Robert De Niro has reached the point in his career where he can play mobsters in his sleep. This probably explains why he seems so bored in “The Family” where he plays — you guessed it — a mobster hiding out in France in the witness protection program.
He’s said pretty much all there is to say about Brooklyn wise guys, which is probably why the only time there is even a twinkle of interest in his eye is during the moments when the movie winkingly references De Niro’s past performances in “The Untouchables,” “Analyze This” and (less winkingly, more super-duper-overtly) “Goodfellas.”
These little nods would lead you to believe that “The Family” is a comedy, and in a lot of ways that’s what it passes itself off as.
De Niro plays Giovanni Manzoni who is tucked away in a small French village with his wife Maggie (Michelle Pfeiffer), daughter Belle (Dianna Agron), and son Warren (John D’Leo).
The wacky setup seems to be “Hey look, a hardnosed mob family is trying to fit in in a quaint French community.” With our four fish decidedly out of water, let the hilarity ensue. Maggie blows up a grocery store after a clerk is rude to her, Belle pummels an overzealous, would-be suitor and Warren racketeers his way through the high school.
Gio decides to pen his memoirs (filling in most of the backstory) while he fantasizes about violently rebuffing his snobby neighbors.
Tommy Lee Jones even pops up at his curmudgeonly best as Gio’s witness protection supervisor. There are a few laughs here and there, but it would be better to say that the tone trends towards being generally amusing; that is when it’s not extremely violent and bleak.
Some of Gio’s bone-breaking fantasies become reality, sprinkled in between some gangland executions and an explosive finale that features a body count that would impress Leatherface.
Not that I’m opposed to some good ol’ shoot-em-up violence, it’s just hard to get your bearings as “The Family” shifts frantically back and forth between giggles and gasps.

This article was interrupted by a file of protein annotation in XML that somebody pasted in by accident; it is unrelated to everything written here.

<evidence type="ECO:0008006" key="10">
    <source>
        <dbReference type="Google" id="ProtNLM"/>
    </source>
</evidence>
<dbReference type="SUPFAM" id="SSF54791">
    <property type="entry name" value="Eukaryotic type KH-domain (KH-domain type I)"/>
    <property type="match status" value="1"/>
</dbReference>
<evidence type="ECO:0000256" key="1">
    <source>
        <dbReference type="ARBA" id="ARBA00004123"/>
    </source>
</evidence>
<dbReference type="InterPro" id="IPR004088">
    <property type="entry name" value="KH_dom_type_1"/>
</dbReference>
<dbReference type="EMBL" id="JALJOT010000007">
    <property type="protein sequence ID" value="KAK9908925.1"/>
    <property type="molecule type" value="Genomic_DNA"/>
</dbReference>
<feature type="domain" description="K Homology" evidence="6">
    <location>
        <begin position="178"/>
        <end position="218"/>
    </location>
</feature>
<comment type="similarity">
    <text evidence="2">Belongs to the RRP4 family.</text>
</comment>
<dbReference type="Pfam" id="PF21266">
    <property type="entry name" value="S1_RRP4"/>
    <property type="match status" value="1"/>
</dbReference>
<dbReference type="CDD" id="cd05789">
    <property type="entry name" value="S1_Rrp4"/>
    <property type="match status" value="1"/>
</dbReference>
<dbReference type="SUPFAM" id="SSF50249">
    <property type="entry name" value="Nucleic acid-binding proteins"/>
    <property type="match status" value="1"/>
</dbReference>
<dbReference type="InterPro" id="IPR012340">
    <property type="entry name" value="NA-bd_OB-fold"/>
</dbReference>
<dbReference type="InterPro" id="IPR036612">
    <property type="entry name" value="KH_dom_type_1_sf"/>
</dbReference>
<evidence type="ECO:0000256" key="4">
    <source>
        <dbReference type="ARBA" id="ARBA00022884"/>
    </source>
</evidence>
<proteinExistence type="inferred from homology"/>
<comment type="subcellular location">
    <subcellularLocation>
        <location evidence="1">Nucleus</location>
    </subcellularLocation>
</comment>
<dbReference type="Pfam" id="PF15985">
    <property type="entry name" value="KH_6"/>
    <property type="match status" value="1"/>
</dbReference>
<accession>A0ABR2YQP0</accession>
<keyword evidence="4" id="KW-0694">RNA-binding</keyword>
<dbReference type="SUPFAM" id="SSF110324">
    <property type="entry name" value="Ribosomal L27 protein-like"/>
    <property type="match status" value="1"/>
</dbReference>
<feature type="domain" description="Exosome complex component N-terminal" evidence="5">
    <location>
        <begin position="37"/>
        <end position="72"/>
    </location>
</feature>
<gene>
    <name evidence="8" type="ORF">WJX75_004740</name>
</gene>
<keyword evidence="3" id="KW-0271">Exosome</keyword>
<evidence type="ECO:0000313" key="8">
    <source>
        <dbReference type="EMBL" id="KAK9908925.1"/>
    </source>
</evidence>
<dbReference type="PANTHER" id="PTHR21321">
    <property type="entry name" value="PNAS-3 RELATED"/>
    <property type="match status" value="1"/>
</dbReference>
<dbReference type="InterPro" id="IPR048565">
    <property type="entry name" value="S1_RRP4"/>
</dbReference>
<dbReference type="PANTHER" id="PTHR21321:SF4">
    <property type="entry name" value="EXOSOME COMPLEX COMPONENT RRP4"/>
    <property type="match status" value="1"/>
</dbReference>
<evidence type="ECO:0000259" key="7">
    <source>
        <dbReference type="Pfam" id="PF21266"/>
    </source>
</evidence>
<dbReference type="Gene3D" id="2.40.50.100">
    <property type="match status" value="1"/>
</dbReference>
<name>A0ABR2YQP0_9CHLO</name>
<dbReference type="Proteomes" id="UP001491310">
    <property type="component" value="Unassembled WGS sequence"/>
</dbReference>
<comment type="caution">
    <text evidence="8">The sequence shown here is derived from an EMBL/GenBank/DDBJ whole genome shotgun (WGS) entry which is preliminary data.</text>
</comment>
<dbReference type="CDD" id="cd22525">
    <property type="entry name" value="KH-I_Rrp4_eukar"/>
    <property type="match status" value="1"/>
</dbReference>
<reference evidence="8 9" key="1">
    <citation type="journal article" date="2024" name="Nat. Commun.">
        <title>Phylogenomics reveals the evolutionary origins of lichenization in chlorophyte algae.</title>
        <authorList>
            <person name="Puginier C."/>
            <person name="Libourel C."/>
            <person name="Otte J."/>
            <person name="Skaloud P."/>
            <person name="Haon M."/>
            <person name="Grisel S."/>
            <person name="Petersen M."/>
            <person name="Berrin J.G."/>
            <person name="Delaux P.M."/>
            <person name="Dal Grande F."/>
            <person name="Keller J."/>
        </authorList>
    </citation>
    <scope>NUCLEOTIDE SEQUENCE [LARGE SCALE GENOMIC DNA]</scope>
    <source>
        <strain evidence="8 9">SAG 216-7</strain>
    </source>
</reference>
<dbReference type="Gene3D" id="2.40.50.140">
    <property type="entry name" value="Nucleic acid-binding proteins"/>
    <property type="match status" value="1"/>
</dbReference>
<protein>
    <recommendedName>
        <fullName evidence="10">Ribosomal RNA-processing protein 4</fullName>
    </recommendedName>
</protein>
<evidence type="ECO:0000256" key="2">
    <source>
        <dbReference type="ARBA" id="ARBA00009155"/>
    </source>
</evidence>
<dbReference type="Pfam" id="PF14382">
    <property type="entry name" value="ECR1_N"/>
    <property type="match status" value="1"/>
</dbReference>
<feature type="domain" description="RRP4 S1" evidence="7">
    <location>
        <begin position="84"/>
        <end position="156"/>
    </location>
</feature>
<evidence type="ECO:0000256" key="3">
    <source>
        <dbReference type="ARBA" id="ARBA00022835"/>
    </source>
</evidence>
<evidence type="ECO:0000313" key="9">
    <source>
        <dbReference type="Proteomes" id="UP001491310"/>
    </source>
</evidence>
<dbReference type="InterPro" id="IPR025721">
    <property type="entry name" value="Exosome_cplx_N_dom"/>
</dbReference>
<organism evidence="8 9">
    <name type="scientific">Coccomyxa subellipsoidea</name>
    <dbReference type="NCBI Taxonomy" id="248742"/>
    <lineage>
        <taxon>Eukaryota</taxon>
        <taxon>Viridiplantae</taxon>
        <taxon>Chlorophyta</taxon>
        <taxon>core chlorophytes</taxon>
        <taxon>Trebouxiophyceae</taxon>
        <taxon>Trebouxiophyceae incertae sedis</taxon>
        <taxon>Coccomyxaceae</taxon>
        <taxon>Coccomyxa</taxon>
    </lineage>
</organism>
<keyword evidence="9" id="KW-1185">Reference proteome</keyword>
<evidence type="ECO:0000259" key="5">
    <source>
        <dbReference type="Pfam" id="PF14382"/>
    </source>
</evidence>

The movie was directed by Luc Besson who co-wrote the screenplay with Michael Caleo. Besson has always gotten a wide berth from me for his sublimely brilliant neo-noir “The Professional” (which has been retitled “Leon: The Professional” in a mashup of the French and U.S. titles).
But that came out almost 20 years ago (!) so I suppose I can take him to task a little, mostly because “The Family” is so aimless and scattershot. Besson just doesn’t really have much to say here and it’s hard to care who gets whacked as none of the characters are really all that likable (with the exception of D’Leo, as I would watch a whole movie about Warren getting brought before the student council on RICO charges).
I think more than anything, this movie, and De Niro’s boredom prove that mob movies as a genre have become a bit of a dry well. From “The Godfather” to “The Sopranos” and all the Martin Scorsese in between, what else can cinematic organized crime say that feels fresh or improves upon what came before?
Maybe that’s why De Niro perked up when he was referencing his old movies; it’s nice to remember when goodfellas were relevant.
“The Family” is rated R for violence, language, and brief sexuality.